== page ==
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Juniors Break Math CAPT Record

We’re one of the best, and we just keep getting better.

The Staples juniors continued to represent the amazing academic reputation Staples has by doing impressively well on the math section of the Connecticut Academic Performance Tests taken last March, beating the school record.

“I would be lying if I said I didn’t care about our record breaking achievement. Now whenever a school decides to talk trash to us, we will know exactly how to respond,” said Greg Salamone ’13.

Not only did the Staples juniors score the highest in school history, but these scores were the highest in the state.

“The way that CAPT is scored is in the percentage of kids that make goal, and this year, 90.2 percent of our students made goal,” said Frank Corbo, the Math Department Chair.

It’s no surprise that the math department is extremely proud of these students for using the skills they’ve learned and their best efforts to produce such a high score.

To reward the juniors, no homework was assigned during the week of March 5-9, which was of course, much appreciated.

“ I do not feel it was imperative to give us a week off of homework, but it was nice. I feel that rewards can help provoke success, especially for high schoolers, who are often swamped with homework,” said Salamone. “However in my opinion, I think they should have just granted us money.”

This was not the response from other students. Many sophomores and seniors are in the same classes, and they were assigned outside work as usual.

“I was pretty jealous when my math teacher made it clear that only half of the class would have to do the homework, and the juniors definitely did their part to rub it in each day,” said Brittany Silver ’14.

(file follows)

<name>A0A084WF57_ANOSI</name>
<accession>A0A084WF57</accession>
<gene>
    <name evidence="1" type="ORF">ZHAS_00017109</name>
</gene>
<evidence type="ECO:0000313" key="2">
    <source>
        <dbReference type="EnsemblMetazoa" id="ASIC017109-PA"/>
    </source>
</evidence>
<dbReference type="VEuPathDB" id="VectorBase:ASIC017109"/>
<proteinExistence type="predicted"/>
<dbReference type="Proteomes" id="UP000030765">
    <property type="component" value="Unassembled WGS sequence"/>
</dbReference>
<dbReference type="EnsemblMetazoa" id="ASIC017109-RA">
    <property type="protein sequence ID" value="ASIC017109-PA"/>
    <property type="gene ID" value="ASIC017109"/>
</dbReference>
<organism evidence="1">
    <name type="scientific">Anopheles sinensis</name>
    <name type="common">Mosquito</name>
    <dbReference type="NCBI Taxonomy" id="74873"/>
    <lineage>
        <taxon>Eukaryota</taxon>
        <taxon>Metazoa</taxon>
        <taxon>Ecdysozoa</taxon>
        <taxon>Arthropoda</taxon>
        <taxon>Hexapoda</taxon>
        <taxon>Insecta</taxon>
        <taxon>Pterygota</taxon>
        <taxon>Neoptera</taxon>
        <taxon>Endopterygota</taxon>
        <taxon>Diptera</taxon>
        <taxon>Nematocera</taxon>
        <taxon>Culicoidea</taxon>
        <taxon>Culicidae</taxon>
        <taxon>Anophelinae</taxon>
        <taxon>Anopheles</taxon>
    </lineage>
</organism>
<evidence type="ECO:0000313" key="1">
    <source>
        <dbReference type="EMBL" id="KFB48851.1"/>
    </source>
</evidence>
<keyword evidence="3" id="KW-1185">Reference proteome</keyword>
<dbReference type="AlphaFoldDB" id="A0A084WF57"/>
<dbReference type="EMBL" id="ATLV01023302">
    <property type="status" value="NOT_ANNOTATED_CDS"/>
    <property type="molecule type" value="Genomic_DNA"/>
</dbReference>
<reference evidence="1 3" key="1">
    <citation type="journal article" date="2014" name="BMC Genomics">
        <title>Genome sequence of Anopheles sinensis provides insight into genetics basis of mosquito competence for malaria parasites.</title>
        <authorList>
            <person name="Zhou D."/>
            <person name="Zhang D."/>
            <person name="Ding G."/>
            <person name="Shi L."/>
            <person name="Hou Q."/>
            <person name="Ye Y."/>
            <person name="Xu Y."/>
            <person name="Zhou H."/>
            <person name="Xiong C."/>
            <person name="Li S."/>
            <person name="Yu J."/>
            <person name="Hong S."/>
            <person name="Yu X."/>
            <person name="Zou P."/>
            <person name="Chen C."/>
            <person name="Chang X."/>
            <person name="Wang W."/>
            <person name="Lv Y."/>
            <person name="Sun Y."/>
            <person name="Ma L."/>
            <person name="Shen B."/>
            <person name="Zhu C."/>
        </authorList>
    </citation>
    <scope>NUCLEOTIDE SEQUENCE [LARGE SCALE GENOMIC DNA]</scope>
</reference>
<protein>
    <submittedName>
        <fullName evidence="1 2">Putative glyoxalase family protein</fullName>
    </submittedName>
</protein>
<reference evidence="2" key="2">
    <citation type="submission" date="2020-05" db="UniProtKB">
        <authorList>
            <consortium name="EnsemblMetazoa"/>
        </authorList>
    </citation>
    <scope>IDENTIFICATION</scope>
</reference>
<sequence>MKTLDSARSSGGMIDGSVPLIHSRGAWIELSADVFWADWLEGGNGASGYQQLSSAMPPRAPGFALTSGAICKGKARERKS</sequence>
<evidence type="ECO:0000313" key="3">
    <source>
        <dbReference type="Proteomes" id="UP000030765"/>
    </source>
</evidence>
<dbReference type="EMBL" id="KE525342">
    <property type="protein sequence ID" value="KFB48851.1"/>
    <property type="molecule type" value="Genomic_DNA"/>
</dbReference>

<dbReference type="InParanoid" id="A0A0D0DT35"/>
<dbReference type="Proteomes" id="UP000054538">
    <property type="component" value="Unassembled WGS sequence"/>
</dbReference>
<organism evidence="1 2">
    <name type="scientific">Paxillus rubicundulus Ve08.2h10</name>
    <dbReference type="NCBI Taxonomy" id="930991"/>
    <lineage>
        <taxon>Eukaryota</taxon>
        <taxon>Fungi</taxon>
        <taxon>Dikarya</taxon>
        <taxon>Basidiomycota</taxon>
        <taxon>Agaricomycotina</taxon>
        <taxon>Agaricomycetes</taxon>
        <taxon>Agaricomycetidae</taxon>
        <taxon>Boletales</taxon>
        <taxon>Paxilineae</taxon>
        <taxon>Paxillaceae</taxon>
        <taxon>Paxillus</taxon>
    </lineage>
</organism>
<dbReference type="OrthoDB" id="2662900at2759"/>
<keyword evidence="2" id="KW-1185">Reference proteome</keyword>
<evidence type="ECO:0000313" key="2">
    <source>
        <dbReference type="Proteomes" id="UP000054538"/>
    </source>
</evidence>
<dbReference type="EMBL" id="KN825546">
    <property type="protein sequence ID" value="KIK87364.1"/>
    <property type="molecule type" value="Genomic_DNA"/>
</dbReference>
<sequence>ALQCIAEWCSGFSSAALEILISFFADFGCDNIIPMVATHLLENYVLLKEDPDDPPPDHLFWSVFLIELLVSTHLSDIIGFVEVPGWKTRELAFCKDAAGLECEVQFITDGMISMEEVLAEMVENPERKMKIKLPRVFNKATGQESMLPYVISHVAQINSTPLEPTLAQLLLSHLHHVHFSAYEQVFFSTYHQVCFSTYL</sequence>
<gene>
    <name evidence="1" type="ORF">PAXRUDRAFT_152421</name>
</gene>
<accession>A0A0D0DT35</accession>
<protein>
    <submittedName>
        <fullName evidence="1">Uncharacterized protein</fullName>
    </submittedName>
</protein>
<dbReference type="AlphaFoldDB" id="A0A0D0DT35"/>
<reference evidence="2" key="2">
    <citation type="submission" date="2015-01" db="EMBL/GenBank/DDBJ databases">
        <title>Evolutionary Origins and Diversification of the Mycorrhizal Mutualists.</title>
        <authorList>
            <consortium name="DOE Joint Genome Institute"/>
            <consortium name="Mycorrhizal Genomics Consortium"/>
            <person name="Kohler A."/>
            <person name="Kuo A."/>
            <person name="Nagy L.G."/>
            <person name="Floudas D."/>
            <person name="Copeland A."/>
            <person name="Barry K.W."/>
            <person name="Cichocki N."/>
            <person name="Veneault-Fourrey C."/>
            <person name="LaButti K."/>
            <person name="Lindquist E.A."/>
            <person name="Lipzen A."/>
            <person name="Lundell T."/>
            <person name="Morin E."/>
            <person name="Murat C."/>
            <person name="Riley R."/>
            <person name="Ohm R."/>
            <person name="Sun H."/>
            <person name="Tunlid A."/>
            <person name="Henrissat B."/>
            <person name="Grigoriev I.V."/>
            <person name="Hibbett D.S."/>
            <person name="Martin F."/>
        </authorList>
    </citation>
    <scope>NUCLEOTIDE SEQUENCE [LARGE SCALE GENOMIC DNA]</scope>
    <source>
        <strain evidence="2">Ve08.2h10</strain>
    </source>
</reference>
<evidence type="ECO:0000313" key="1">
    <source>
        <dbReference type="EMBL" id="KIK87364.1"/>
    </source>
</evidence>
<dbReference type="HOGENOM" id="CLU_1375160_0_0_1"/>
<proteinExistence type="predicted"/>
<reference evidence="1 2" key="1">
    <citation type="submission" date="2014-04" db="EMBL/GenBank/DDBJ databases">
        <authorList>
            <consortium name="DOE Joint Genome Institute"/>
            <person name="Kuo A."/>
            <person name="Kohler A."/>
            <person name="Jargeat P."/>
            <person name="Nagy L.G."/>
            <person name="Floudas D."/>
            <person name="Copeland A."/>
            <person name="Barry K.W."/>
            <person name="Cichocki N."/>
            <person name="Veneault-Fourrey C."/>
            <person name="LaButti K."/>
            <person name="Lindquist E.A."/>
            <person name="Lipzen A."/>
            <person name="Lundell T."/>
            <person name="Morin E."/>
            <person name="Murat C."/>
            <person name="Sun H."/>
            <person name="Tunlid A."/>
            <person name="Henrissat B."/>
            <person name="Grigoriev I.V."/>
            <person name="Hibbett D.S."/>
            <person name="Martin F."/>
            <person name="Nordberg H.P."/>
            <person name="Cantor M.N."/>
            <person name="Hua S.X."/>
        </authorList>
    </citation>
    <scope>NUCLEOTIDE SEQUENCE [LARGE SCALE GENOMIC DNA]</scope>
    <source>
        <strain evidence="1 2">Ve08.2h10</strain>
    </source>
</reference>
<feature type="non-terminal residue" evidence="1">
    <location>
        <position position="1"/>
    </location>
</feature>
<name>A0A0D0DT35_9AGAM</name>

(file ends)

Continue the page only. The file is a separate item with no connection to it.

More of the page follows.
It may be assumed that not assigning homework may hinder the learning process on a certain topic for the students who do not have to be prepared for class. But most students found this to not be the case.

“That particular week, our class worked at a slower pace than usual. I let my teacher know that class should not be moving too fast if we had no incentive to do any homework, and he agreed,” Salamone said.

Don’t let them fool you- although they may be bragging about how nice it was to have a break from working hard, many juniors still did the work in order to maintain their grades.

“I actually found that a lot of them did the homework anyway, because we had an upcoming quiz that most of my classmates wanted to be prepared for,” said Silver.

Since the typical response from sophomores taking CAPT is that it is a test that doesn’t count towards their grades, hopefully this motivates future sophomores to do well and try their hardest to beat the new record.

It’s always important to keep continuing the prestigious legacy Staples has built over many years by proving just how smart and hard working the students are.

“Hearing about how great our school is never gets old,” said Salamone. “It’s good to see that Staples is advancing even further mathematically.”

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About the Contributor
Bailey Valente, Sports Editor
Bailey Valente ’13 is the definition of a Superfan. She frequents the stands at Staples football games and watches ESPN over “Gossip Girl”. However, she never plays sports. Valente figures that if she can’t play the game, she might as well do the next best thing: contribute through journalism and her love of writing. After taking Intro to Journalism her sophomore year, she worked on the paper as a staff writer her junior year and is now a sports editor. Aside from sports, Valente’s interests also lie in helping others. Her love for volunteer work led to her being an active participant in the National Charity League, a non-required organization for students who would like to assist others and in their community. It is through NCL that she found out about the Caroline House inBridgeport,Conn., where Valente helps out every Thursday. She may be the one helping out others by tutoring local students in elementary level subjects, but Valente reaps the benefits as well. She feels the reward in her tutoring and enjoys seeing her work pay off when one of her students grasps a concept or gets a correct answer. “I love putting smiles on people’s faces,” she said.

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